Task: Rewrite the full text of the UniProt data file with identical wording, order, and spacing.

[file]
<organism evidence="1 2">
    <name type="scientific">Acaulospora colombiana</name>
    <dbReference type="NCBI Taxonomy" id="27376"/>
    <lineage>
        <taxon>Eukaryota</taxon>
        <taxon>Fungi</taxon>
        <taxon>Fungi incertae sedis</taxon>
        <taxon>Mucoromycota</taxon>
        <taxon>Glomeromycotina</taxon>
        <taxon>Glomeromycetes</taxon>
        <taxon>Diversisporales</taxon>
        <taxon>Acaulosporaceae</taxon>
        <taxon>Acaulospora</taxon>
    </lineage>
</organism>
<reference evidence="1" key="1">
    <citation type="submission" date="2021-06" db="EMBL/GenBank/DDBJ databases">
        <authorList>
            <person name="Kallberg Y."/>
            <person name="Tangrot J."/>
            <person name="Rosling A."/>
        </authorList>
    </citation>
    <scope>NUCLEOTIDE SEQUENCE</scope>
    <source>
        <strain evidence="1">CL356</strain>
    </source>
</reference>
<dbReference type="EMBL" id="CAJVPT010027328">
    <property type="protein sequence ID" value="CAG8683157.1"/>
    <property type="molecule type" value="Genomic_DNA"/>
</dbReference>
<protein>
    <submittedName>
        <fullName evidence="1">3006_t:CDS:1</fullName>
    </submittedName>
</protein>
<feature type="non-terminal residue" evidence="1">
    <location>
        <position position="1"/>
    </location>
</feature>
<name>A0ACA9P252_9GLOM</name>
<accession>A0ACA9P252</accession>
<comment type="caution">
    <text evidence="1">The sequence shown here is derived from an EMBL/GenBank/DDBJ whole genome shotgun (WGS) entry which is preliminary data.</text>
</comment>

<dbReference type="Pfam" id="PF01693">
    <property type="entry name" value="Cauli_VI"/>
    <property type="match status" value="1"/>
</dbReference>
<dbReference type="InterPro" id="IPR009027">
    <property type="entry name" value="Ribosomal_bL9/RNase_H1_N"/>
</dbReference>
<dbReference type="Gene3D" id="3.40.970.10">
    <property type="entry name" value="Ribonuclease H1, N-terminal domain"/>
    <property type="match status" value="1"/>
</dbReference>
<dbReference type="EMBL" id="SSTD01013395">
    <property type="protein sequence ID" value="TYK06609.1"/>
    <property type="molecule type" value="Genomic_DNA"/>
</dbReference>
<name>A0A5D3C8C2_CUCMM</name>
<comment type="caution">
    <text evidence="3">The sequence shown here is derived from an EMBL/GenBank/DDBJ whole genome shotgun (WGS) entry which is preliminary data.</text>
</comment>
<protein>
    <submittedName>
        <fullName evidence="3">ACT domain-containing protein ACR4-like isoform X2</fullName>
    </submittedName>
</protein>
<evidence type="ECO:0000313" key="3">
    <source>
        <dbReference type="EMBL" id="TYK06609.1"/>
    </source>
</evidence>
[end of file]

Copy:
<organism evidence="1 2">
    <name type="scientific">Acaulospora colombiana</name>
    <dbReference type="NCBI Taxonomy" id="27376"/>
    <lineage>
        <taxon>Eukaryota</taxon>
        <taxon>Fungi</taxon>
        <taxon>Fungi incertae sedis</taxon>
        <taxon>Mucoromycota</taxon>
        <taxon>Glomeromycotina</taxon>
        <taxon>Glomeromycetes</taxon>
        <taxon>Diversisporales</taxon>
        <taxon>Acaulosporaceae</taxon>
        <taxon>Acaulospora</taxon>
    </lineage>
</organism>
<reference evidence="1" key="1">
    <citation type="submission" date="2021-06" db="EMBL/GenBank/DDBJ databases">
        <authorList>
            <person name="Kallberg Y."/>
            <person name="Tangrot J."/>
            <person name="Rosling A."/>
        </authorList>
    </citation>
    <scope>NUCLEOTIDE SEQUENCE</scope>
    <source>
        <strain evidence="1">CL356</strain>
    </source>
</reference>
<dbReference type="EMBL" id="CAJVPT010027328">
    <property type="protein sequence ID" value="CAG8683157.1"/>
    <property type="molecule type" value="Genomic_DNA"/>
</dbReference>
<protein>
    <submittedName>
        <fullName evidence="1">3006_t:CDS:1</fullName>
    </submittedName>
</protein>
<feature type="non-terminal residue" evidence="1">
    <location>
        <position position="1"/>
    </location>
</feature>
<name>A0ACA9P252_9GLOM</name>
<accession>A0ACA9P252</accession>
<comment type="caution">
    <text evidence="1">The sequence shown here is derived from an EMBL/GenBank/DDBJ whole genome shotgun (WGS) entry which is preliminary data.</text>
</comment>

<dbReference type="Pfam" id="PF01693">
    <property type="entry name" value="Cauli_VI"/>
    <property type="match status" value="1"/>
</dbReference>
<dbReference type="InterPro" id="IPR009027">
    <property type="entry name" value="Ribosomal_bL9/RNase_H1_N"/>
</dbReference>
<dbReference type="Gene3D" id="3.40.970.10">
    <property type="entry name" value="Ribonuclease H1, N-terminal domain"/>
    <property type="match status" value="1"/>
</dbReference>
<dbReference type="EMBL" id="SSTD01013395">
    <property type="protein sequence ID" value="TYK06609.1"/>
    <property type="molecule type" value="Genomic_DNA"/>
</dbReference>
<name>A0A5D3C8C2_CUCMM</name>
<comment type="caution">
    <text evidence="3">The sequence shown here is derived from an EMBL/GenBank/DDBJ whole genome shotgun (WGS) entry which is preliminary data.</text>
</comment>
<protein>
    <submittedName>
        <fullName evidence="3">ACT domain-containing protein ACR4-like isoform X2</fullName>
    </submittedName>
</protein>
<evidence type="ECO:0000313" key="3">
    <source>
        <dbReference type="EMBL" id="TYK06609.1"/>
    </source>
</evidence>